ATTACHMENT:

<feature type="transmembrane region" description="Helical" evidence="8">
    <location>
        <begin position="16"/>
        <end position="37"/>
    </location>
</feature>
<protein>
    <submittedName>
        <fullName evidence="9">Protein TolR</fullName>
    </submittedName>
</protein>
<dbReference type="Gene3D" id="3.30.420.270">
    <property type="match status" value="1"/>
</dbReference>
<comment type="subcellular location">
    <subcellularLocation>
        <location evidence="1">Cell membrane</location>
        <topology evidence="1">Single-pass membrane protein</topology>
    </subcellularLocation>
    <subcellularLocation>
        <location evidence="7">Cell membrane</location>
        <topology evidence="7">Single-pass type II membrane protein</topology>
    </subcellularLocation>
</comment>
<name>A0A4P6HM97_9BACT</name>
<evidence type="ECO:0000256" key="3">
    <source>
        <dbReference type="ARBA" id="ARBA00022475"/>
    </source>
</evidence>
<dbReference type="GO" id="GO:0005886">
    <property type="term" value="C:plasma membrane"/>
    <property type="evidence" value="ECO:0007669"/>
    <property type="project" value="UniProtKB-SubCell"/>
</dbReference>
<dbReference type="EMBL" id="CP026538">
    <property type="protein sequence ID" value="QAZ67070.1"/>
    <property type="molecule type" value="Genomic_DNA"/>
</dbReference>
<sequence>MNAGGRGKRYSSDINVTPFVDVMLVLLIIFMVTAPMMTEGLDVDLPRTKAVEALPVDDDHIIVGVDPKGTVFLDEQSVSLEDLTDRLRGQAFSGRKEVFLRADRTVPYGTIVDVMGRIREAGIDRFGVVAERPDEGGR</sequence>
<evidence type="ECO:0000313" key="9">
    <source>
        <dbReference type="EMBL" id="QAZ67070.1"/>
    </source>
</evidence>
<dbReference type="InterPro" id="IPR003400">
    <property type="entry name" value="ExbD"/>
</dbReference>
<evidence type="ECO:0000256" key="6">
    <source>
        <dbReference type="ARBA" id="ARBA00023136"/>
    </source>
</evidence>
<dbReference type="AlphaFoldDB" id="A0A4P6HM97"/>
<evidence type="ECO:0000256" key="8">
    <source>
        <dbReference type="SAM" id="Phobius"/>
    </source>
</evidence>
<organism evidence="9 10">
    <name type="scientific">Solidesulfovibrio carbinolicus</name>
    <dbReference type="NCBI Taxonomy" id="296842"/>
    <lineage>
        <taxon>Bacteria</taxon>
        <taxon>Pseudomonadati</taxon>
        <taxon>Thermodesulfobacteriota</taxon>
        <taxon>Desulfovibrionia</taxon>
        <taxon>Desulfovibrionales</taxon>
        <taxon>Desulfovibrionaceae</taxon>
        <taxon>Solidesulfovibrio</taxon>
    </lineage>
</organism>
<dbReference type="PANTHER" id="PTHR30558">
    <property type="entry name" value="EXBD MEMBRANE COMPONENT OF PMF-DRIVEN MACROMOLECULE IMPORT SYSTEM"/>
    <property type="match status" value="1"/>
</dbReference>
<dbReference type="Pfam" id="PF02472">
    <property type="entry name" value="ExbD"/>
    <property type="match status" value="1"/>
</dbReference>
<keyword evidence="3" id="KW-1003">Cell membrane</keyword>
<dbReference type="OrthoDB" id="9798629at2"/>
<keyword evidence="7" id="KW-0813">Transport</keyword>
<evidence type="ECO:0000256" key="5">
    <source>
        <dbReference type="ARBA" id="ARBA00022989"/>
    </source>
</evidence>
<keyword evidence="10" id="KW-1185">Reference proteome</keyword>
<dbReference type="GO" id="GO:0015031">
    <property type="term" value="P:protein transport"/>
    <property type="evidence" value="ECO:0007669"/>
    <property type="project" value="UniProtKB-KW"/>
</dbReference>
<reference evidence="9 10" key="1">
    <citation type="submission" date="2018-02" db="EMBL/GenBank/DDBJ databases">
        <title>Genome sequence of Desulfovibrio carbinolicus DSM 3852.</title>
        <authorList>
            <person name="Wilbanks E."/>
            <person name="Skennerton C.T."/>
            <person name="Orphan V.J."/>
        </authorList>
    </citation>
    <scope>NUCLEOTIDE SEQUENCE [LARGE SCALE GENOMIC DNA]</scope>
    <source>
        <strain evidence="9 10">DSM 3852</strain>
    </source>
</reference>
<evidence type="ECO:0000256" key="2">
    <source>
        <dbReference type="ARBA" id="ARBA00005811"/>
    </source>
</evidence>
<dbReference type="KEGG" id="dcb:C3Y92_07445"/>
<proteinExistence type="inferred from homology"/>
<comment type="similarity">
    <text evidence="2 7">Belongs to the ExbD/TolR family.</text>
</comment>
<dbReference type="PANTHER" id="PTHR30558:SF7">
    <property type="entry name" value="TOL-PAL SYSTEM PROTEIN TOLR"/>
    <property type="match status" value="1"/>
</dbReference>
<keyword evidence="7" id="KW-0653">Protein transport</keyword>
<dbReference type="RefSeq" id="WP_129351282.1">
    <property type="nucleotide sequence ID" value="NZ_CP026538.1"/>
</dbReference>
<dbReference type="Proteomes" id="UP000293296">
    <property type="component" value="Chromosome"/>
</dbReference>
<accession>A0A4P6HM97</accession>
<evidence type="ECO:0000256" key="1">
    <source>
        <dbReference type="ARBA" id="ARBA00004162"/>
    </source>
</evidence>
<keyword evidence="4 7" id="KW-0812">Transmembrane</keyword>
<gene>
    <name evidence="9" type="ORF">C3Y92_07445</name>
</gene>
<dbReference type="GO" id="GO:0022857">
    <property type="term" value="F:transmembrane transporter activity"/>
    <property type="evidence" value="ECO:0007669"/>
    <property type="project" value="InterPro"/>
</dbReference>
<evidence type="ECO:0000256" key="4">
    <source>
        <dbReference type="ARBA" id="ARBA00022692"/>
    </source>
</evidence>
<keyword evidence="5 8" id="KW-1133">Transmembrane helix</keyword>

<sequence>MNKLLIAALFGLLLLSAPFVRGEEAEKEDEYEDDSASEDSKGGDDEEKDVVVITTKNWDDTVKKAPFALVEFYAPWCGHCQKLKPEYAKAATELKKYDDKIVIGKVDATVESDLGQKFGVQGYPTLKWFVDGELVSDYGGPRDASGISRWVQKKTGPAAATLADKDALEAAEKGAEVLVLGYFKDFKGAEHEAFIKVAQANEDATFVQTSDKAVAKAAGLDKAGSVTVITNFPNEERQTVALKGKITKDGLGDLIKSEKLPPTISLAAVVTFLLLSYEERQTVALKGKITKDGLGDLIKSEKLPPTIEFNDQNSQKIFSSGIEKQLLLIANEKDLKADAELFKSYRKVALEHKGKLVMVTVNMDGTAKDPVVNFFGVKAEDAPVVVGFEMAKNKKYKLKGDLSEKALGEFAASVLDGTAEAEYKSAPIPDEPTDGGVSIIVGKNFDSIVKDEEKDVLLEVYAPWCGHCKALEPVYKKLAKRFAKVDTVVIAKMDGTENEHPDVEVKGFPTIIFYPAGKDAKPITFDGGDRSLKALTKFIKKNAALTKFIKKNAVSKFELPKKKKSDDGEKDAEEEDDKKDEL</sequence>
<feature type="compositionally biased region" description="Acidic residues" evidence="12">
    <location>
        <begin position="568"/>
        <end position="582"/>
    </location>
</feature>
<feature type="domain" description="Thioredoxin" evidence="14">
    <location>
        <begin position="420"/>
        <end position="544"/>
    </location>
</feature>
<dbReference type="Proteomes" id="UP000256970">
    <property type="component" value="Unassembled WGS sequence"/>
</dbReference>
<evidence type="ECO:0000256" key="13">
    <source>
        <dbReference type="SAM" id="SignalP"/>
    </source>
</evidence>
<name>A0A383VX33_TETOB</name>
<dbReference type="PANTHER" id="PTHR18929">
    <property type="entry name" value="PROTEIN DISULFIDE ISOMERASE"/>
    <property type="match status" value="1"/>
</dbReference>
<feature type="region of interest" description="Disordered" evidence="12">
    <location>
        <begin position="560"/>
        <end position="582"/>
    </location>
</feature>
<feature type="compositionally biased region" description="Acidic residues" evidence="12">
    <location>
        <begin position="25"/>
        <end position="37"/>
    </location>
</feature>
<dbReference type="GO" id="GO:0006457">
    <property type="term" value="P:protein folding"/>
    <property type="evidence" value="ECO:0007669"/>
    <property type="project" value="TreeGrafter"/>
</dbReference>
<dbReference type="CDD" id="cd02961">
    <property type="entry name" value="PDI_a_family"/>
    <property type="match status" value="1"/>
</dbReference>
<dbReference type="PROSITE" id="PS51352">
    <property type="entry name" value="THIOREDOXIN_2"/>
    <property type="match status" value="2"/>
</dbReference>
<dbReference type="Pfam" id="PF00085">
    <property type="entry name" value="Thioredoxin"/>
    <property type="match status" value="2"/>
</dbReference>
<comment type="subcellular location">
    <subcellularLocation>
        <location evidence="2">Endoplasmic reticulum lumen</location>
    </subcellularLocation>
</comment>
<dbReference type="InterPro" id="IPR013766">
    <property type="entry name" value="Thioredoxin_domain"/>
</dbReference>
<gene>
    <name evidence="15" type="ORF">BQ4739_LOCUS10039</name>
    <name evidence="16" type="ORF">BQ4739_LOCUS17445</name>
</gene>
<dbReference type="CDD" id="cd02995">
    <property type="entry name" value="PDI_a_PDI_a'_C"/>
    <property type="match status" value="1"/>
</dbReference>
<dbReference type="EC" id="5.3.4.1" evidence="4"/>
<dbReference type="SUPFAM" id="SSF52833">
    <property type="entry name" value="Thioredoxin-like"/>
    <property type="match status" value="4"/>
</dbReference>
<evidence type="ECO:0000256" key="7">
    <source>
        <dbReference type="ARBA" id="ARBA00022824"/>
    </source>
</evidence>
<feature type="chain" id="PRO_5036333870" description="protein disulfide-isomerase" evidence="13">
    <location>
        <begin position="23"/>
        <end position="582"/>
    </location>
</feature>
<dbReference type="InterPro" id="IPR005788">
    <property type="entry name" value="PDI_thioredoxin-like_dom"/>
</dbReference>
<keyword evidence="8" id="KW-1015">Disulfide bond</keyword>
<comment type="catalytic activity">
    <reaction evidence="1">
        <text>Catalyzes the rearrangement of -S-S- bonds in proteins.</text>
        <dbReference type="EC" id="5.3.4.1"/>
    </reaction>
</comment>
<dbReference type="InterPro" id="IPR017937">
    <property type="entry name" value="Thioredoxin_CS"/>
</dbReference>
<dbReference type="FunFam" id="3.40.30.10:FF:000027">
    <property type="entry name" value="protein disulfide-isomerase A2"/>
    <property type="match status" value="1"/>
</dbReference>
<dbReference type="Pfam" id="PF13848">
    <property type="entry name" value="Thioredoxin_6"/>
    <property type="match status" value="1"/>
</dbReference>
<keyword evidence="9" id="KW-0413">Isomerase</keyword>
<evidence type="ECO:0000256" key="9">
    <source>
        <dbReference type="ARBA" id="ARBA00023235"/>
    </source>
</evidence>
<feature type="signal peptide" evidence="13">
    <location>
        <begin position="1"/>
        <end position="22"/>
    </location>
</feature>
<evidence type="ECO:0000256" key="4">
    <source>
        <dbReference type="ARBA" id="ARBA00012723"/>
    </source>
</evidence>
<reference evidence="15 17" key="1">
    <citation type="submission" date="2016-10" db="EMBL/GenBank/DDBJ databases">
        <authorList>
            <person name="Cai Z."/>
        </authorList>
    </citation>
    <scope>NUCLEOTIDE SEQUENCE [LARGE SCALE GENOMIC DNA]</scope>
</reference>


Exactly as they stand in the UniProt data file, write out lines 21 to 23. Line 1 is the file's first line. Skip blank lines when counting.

        <location evidence="7">Cell membrane</location>
        <topology evidence="7">Single-pass type II membrane protein</topology>
    </subcellularLocation>